UBC Theses and Dissertations
Optimizing acoustical conditions for speech intelligibility in classrooms Yang, Wonyoung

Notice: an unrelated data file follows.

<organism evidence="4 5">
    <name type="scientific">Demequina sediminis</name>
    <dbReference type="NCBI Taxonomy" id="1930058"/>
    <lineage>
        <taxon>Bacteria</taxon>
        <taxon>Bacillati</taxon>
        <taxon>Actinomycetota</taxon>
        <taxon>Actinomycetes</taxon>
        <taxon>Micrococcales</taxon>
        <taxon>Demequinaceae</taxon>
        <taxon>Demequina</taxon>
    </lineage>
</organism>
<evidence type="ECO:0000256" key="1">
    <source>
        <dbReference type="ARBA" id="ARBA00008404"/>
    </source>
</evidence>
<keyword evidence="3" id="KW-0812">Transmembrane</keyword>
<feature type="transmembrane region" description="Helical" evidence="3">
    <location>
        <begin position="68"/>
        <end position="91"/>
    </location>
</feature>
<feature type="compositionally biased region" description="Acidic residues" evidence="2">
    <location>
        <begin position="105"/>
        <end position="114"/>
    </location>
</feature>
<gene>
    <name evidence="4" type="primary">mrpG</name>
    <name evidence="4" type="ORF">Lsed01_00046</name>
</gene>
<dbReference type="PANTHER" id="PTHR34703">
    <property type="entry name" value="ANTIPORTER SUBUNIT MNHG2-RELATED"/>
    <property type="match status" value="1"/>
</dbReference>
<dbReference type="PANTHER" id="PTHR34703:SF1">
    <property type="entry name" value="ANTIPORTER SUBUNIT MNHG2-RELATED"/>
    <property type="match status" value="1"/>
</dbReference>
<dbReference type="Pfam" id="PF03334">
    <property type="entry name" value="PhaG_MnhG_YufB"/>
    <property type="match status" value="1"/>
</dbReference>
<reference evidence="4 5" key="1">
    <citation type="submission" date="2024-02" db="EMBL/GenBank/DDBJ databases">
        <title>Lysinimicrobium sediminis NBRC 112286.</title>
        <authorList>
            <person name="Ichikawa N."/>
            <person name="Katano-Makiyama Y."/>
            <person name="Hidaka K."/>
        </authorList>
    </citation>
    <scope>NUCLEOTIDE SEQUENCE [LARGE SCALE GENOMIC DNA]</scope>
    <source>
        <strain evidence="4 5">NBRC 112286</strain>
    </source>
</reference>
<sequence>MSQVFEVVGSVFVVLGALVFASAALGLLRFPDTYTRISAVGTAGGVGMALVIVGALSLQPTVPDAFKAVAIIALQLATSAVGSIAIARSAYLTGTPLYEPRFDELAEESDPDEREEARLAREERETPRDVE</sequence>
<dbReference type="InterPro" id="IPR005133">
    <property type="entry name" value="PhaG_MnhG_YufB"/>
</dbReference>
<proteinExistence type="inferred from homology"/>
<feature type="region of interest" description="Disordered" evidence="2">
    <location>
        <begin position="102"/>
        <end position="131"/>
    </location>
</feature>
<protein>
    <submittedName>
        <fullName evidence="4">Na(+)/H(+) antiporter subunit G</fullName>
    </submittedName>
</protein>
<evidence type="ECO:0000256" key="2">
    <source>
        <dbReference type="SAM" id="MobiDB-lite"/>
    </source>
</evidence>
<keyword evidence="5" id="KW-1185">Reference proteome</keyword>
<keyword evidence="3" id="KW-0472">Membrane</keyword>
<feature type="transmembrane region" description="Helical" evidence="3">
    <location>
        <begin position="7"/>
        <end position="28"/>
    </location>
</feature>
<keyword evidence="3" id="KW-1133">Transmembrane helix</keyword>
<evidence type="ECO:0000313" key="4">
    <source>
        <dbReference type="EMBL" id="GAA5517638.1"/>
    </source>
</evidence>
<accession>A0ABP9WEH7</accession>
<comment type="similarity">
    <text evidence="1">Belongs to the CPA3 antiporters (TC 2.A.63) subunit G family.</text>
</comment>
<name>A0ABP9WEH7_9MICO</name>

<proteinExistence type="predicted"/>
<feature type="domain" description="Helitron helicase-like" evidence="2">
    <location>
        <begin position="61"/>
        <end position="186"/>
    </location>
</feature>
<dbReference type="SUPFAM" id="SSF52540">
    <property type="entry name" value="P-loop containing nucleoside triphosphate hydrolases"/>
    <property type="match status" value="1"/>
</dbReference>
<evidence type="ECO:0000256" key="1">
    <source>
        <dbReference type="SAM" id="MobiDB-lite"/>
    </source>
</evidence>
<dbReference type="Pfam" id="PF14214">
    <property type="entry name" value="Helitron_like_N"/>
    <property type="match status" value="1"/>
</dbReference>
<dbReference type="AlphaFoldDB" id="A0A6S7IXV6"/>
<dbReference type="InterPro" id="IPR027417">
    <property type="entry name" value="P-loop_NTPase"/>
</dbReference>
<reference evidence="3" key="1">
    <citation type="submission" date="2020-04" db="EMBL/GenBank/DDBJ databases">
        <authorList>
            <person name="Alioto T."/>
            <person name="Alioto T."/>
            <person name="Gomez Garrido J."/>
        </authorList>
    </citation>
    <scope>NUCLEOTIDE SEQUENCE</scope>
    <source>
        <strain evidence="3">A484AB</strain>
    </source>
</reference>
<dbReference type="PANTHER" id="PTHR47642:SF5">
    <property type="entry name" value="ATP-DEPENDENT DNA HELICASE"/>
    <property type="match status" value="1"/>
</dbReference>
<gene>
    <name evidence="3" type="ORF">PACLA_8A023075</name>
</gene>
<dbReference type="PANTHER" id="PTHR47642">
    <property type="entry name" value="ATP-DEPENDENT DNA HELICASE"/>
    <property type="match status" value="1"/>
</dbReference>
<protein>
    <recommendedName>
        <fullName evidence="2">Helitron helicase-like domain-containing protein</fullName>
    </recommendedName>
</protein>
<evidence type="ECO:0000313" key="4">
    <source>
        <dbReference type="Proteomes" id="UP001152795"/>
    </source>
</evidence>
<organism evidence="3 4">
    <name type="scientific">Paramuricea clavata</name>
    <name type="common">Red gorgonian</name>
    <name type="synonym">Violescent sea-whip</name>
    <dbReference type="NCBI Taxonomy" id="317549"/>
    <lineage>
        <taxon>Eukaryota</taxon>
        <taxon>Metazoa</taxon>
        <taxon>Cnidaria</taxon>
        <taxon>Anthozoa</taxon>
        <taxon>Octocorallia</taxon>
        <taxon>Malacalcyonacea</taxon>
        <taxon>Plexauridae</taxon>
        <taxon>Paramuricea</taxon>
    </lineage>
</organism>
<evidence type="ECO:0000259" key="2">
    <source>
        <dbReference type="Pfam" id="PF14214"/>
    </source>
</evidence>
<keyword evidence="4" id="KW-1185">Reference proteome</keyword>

High speech intelligibility is imperative in classrooms where verbal communication is critical. However, the optimal acoustical conditions to achieve a high degree of speech intelligibility have previously been investigated with inconsistent results, and practical room-acoustical solutions to optimize the acoustical conditions for speech intelligibility have not been developed. This experimental study validated auralization for speech-intelligibility testing, investigated the optimal reverberation for speech intelligibility for both normal and hearing-impaired listeners using more realistic room-acoustical models, and proposed an optimal sound-control design for speech intelligibility based on the findings. The auralization technique was used to perform subjective speech-intelligibility tests. The validation study, comparing auralization results with those of real classroom speech-intelligibility tests, found that if the room to be auralized is not very absorptive or noisy, speech-intelligibility tests using auralization are valid. The speech-intelligibility tests were done in two different auralized sound fields--approximately diffuse and non-diffuse--using the Modified Rhyme Test and both normal and hearing-impaired listeners. A hybrid room-acoustical prediction program was used throughout the work, and it and a 1/8 scale-model classroom were used to evaluate the effects of ceiling barriers and reflectors. For both subject groups, in approximately diffuse sound fields, when the speech source was closer to the listener than the noise source, the optimal reverberation time was zero. When the noise source was closer to the listener than the speech source, the optimal reverberation time was 0.4s (with another peak at 0.0s) with relative output power levels of the speech and noise sources SNS = 5dB, and 0.8s with SNS = 0dB. In non-diffuse sound fields, when the noise source was between the speaker and the listener, the optimal reverberation time was 0.6s with SNS = 4dB and increased to 0.8 and 1.2s with decreased SNS = 0dB, for both normal and hearing-impaired listeners. Hearing-impaired listeners required more early energy than normal-hearing listeners. Reflective ceiling barriers and ceiling reflectors--in particular, parallel front-back rows of semi-circular reflectors--achieved the goal of decreasing reverberation with the least speech-level reduction.
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